MPs wrong in bid to get taxpayer foot bill for their lavish lifestyles
Coming at a time when many Kenyans are staring at job losses as companies cut back on operational costs, many must have received with utter indignation, reports that Members of Parliament are planning to line their pockets with another tax-funded allowance.
The plot to earn Sh250,000 (about Sh900 million in a year for all the 416 members) as housing allowances- on top of sitting and travelling allowance- is dishonest and insensitive. It should be stopped. It is also deceitful- the MPs already have a Sh20 million mortgage at 3 per cent.
The latest scheme follows several others. Last week they sought to have an annual 7.5 per cent salary raise. Before then, they had sought medical insurance for those with at least two wives and concubines; to plotting for a fat severance pay on top of an entitled pension when their terms end; to a car grant and a travelling and fuel allowance; to payment for domestic workers; to a tax-funded security convoy. Kenyans have had it.
Should they have their way, the MPs will rank as some of the highest earning in the world, beating even those sitting in the US Congress or the Bundestag or the House of Commons- parliaments from three of the world’s most industrialised countries. With a GDP of $98.264 billion making it the 65th largest economy in the world, Kenya’s GDP is 250 times smaller than that of the Britain.
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We could say that considering the age of those democracies, there is comparatively less work to be done by those MPs than our MPs. Though valid, that is neither here nor there because on average, most Kenyan MPs legislate less and politic more.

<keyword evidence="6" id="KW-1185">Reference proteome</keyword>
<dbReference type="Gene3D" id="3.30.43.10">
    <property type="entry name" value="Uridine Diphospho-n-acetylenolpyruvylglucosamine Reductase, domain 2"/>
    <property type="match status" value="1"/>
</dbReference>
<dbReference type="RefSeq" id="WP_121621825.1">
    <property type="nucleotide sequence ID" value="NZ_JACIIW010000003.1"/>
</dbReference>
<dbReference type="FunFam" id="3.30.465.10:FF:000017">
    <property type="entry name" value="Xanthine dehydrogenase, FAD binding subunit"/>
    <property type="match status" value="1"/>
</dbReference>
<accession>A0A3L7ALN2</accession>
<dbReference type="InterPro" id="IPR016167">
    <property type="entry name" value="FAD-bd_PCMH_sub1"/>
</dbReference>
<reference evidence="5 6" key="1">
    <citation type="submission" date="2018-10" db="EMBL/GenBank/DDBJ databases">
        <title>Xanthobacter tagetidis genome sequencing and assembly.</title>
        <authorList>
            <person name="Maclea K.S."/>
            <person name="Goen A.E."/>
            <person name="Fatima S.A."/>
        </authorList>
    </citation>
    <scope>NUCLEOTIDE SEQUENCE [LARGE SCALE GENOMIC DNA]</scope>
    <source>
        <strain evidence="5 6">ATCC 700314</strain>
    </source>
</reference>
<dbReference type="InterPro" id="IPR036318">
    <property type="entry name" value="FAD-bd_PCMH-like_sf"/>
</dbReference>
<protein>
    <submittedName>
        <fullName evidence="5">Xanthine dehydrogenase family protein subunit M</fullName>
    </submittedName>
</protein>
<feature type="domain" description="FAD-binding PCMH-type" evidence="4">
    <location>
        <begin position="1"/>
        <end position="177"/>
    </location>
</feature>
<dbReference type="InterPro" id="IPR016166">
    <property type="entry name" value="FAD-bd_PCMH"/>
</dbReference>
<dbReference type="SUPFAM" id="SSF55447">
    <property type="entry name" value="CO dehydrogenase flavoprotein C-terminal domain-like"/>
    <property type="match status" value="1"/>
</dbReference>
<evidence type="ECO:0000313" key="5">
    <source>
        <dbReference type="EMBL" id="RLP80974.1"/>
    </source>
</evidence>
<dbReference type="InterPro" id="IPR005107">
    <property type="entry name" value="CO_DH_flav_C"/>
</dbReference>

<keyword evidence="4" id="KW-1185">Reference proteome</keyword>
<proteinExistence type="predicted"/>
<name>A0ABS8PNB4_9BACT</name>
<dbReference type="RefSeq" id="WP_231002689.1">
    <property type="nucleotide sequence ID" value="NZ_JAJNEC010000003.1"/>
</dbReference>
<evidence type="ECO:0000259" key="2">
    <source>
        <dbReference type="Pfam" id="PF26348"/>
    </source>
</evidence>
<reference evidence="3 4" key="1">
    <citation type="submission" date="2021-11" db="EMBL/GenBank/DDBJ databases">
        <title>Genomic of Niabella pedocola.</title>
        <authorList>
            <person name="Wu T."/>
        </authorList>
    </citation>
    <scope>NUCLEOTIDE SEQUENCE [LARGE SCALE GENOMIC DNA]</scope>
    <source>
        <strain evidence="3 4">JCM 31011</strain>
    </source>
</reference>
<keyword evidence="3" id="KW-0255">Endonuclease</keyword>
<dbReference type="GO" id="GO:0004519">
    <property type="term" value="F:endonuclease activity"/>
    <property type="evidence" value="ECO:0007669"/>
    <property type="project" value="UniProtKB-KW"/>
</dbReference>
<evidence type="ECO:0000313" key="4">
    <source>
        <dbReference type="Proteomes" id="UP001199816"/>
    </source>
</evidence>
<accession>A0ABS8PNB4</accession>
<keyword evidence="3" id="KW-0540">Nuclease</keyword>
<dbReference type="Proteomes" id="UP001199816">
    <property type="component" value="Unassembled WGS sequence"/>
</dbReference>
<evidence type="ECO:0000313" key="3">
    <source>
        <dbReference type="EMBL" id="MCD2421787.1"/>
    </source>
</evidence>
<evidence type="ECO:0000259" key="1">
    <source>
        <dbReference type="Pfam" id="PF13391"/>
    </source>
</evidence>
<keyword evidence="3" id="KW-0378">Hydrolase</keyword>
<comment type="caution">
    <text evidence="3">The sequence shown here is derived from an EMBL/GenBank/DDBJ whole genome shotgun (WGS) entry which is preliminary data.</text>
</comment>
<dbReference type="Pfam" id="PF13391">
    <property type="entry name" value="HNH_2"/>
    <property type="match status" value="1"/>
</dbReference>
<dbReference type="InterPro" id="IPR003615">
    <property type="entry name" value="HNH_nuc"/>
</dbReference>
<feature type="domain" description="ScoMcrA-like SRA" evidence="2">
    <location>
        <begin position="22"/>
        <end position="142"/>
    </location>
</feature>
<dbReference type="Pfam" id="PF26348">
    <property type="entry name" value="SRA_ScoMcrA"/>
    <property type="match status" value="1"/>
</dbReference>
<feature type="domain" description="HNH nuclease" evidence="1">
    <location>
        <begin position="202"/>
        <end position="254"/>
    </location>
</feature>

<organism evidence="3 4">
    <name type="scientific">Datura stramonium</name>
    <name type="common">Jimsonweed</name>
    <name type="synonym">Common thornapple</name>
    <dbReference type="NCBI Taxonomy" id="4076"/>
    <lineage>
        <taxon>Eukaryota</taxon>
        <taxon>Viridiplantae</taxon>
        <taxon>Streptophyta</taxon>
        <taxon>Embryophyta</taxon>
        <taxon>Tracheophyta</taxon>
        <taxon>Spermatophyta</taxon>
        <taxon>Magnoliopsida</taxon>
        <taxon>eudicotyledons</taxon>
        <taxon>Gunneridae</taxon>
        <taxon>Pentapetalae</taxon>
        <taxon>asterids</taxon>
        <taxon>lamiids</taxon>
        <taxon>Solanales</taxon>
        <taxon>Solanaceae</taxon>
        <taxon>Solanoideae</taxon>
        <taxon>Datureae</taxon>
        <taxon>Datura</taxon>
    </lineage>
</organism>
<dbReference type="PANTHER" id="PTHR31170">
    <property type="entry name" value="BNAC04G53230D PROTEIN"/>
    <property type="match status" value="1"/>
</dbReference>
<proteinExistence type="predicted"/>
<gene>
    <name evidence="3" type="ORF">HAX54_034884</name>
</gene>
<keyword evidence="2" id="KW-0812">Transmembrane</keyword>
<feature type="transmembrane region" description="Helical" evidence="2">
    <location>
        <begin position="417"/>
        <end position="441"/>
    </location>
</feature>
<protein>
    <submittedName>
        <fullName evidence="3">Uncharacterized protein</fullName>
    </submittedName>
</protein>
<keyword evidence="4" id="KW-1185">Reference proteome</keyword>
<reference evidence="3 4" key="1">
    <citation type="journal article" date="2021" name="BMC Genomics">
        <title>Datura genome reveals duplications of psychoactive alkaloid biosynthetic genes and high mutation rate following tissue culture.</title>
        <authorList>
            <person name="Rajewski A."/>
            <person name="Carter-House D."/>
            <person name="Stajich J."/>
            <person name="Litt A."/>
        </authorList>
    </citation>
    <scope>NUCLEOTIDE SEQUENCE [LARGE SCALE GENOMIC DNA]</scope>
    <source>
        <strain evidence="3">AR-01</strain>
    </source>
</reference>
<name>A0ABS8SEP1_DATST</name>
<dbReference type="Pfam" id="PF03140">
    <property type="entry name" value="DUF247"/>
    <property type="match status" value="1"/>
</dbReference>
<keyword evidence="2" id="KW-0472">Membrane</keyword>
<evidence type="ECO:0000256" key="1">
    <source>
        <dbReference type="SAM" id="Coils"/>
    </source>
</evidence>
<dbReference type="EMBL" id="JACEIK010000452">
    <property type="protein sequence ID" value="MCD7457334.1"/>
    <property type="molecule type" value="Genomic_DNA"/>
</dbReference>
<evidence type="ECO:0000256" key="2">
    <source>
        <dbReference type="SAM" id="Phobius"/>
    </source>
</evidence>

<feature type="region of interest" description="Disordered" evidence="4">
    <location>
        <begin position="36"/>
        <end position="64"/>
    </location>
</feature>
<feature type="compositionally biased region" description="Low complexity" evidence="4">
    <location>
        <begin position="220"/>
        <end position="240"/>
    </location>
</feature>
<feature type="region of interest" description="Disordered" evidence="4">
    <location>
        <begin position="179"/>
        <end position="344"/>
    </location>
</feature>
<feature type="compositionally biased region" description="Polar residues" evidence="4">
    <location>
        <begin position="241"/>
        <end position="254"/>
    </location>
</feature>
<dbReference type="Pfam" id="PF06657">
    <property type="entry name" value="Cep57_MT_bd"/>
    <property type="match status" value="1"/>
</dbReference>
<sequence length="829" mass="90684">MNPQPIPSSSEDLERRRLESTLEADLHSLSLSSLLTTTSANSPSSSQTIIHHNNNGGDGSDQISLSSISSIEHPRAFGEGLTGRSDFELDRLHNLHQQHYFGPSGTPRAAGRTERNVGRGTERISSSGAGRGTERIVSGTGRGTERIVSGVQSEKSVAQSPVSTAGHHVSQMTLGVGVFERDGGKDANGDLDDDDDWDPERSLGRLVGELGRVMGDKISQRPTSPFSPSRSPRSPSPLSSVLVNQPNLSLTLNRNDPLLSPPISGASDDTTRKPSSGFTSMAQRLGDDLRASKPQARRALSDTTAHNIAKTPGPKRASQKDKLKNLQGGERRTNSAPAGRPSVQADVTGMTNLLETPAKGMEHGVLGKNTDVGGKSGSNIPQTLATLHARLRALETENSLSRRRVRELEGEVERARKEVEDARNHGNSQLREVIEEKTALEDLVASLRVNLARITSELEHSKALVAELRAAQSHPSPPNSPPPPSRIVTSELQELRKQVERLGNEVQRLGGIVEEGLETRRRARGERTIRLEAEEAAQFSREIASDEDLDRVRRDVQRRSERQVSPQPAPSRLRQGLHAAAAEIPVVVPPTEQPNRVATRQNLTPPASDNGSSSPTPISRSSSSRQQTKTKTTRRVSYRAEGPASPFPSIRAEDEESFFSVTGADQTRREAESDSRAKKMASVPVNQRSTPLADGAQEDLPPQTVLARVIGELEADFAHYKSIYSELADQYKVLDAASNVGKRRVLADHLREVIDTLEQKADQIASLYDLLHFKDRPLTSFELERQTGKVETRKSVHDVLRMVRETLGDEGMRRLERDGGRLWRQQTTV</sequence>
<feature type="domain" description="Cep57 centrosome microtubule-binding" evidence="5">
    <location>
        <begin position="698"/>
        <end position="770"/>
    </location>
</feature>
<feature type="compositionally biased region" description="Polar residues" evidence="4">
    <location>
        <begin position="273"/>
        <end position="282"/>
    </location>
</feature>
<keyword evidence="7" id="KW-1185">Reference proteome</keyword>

A lot of the MPs have not grasped their role, often choosing to do the Executive’s bidding. Indeed, Kenyans’ disappointment with the Legislature is borne of the fact that it has been partisan, selfish about their welfare but most of the time, pliant; often at the beck and call of the Executive. Considering even the level of debate in the chambers even on critical issues like the Budget, Kenyans will be forgiven to think they shortchanged themselves.
With piling debt (estimated to hit Sh6 trillion in 2019), until recently, no a single MP thought it prudent to institute changes to the Public Finance Management and the taxation regime to take into consideration the current realities and specifically to put a debt ceiling. Or put in place measures that will free up the economy. The MPs have the wherewithal to wage the war on corruption, tame the reckless spending and wastage in public service. They have the tools and mind to push for an attainable budget that focuses on that which promotes productivity; the magic of economic growth.
Essentially, what is needed are reforms that will open up the economy and free up money held by the Government.
Alas, the MPs have not led in those efforts. And as with all work, reward should be commensurate with the effort put in. And so Kenyans are justified to feel abused, taken advantage of with the latest demand for a handsome housing allowance when many of them are grappling with the bare essentials of food, water and clothing.
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